The hardest thing about parenting
Two weeks ago I was called in to my 8 year old son's school to chat to his teacher after he was put on detention and warned a few times.
"He's saying inappropriate things in the classroom and just generally being silly," she said. "I'm quite concerned about him."
My heart sank. Another problem to deal with. Another solution to find. Another kid to talk to and deal with and sort out and love.
With four children, each of whom have their own issues, my parenting journey has never been smooth sailing. (Okay, maybe the first two years weren't too hard in hindsight, but I had the new mummy blues and the stress of everything being new and different.)
I've read lots of parenting books. Some have been throw-across-the-room material. Most have been good. Quite a few have been outstanding. But all of them have focused on the children; how to love the children, how to fix the children, how to discipline the children, how to teach the children to think.
I'm not sure I've read a book which talks about the bit of parenting I find the hardest of all: Keeping On Going.
Finding the patience to help with homework with the kid who doesn't want to do it, waiting calmly while the three year old changes her shoes again, or coping gently but firmly when my stuff goes missing or gets broken.
I know lots of theories about child raising. I have lots of skills and techniques. I can do mutual problem solving, joint attention, declarative communication, and basic bribery. I can read books and look for ways through the issues and find help for most things that are going on.
It's getting on the emotional roller coaster and finding the strength to put one foot in front of another that I find the hardest.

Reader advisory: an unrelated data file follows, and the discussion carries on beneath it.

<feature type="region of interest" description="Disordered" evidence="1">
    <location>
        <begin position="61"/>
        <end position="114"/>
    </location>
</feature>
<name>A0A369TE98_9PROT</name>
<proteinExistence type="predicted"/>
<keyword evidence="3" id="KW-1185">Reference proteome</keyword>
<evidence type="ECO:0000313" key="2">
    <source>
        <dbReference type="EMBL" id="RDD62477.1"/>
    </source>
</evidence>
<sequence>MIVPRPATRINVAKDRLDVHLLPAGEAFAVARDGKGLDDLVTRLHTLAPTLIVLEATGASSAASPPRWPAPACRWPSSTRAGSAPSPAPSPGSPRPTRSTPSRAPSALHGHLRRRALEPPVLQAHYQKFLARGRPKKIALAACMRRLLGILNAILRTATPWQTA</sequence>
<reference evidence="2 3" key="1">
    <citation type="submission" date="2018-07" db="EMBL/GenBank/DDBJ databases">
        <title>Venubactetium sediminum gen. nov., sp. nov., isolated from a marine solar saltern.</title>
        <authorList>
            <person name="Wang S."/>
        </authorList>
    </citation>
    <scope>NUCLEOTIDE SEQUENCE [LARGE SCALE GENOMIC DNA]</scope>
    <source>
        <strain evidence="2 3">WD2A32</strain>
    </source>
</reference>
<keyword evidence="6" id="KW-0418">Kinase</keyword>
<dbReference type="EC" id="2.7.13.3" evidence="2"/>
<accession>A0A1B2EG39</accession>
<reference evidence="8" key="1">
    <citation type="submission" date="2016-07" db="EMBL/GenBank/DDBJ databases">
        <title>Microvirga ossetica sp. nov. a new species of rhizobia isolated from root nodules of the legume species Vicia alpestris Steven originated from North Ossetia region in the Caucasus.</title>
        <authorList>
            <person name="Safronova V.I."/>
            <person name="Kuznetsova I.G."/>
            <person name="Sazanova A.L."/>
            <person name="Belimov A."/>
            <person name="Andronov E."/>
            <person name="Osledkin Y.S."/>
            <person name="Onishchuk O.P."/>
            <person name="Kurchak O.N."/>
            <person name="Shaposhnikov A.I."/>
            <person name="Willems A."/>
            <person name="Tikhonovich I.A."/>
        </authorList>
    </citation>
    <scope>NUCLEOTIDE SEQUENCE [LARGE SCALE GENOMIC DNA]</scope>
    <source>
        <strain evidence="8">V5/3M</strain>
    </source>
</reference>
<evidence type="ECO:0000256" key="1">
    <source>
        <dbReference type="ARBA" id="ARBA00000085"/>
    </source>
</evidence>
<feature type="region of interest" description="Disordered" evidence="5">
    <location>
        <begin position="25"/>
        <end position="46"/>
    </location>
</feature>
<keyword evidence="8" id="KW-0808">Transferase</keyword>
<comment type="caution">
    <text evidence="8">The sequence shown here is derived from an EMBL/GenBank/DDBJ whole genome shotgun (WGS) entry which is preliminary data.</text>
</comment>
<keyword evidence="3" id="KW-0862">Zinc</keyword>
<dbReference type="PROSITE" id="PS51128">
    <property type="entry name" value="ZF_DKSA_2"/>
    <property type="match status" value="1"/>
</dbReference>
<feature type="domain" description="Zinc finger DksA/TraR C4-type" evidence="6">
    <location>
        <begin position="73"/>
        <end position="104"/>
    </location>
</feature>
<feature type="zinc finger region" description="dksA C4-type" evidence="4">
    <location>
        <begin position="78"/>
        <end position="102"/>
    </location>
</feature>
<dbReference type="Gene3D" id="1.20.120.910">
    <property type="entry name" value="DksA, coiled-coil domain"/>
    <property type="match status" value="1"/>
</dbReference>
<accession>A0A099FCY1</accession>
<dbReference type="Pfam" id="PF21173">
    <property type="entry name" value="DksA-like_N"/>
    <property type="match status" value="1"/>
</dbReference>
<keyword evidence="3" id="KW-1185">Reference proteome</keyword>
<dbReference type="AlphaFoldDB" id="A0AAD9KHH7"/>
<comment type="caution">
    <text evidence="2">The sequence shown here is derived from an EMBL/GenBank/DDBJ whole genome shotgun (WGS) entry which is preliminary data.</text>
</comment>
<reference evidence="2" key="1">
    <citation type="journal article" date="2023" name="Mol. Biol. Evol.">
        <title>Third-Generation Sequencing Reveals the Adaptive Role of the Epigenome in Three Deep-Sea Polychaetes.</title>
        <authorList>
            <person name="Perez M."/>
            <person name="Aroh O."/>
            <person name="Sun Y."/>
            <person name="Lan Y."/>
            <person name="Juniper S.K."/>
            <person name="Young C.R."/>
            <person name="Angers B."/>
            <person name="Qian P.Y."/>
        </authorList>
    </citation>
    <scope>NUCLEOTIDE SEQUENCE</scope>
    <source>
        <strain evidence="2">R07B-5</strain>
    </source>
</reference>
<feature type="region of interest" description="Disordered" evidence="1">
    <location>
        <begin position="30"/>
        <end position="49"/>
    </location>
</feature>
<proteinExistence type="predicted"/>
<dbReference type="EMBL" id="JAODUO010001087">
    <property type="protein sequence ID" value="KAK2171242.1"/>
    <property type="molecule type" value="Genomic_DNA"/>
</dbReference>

Because there has never, and I say that with my hand on my heart, never been a time in our household when *everyone* has been happy, healthy, contented, creative, convivial, doing their homework, helping out at home, eating healthily (and with good table manners) all at the same time.
For the last 10 years at least there has been a major issue in our family Every Single Week. And I'm talking about the sort of issue that takes research, understanding, a change or adjustment of approach, and often outside help, to resolve.
The truth is, it's hard work to be knocked over and stand up and head into the fray over and over and over again. I can do parenting. It's the emotional energy behind it that sometimes is more than I can summon.
With all of that in mind, it's worthwhile to celebrate your wins when you get them. And this week my win came when the aforementioned 8 year old paid heed to his mother and his teacher working together, lifted his game and was given the class award for responsibility and good work this week.
I can take a deep breath, know it's not all out of control and head to the couch for a quiet sit down.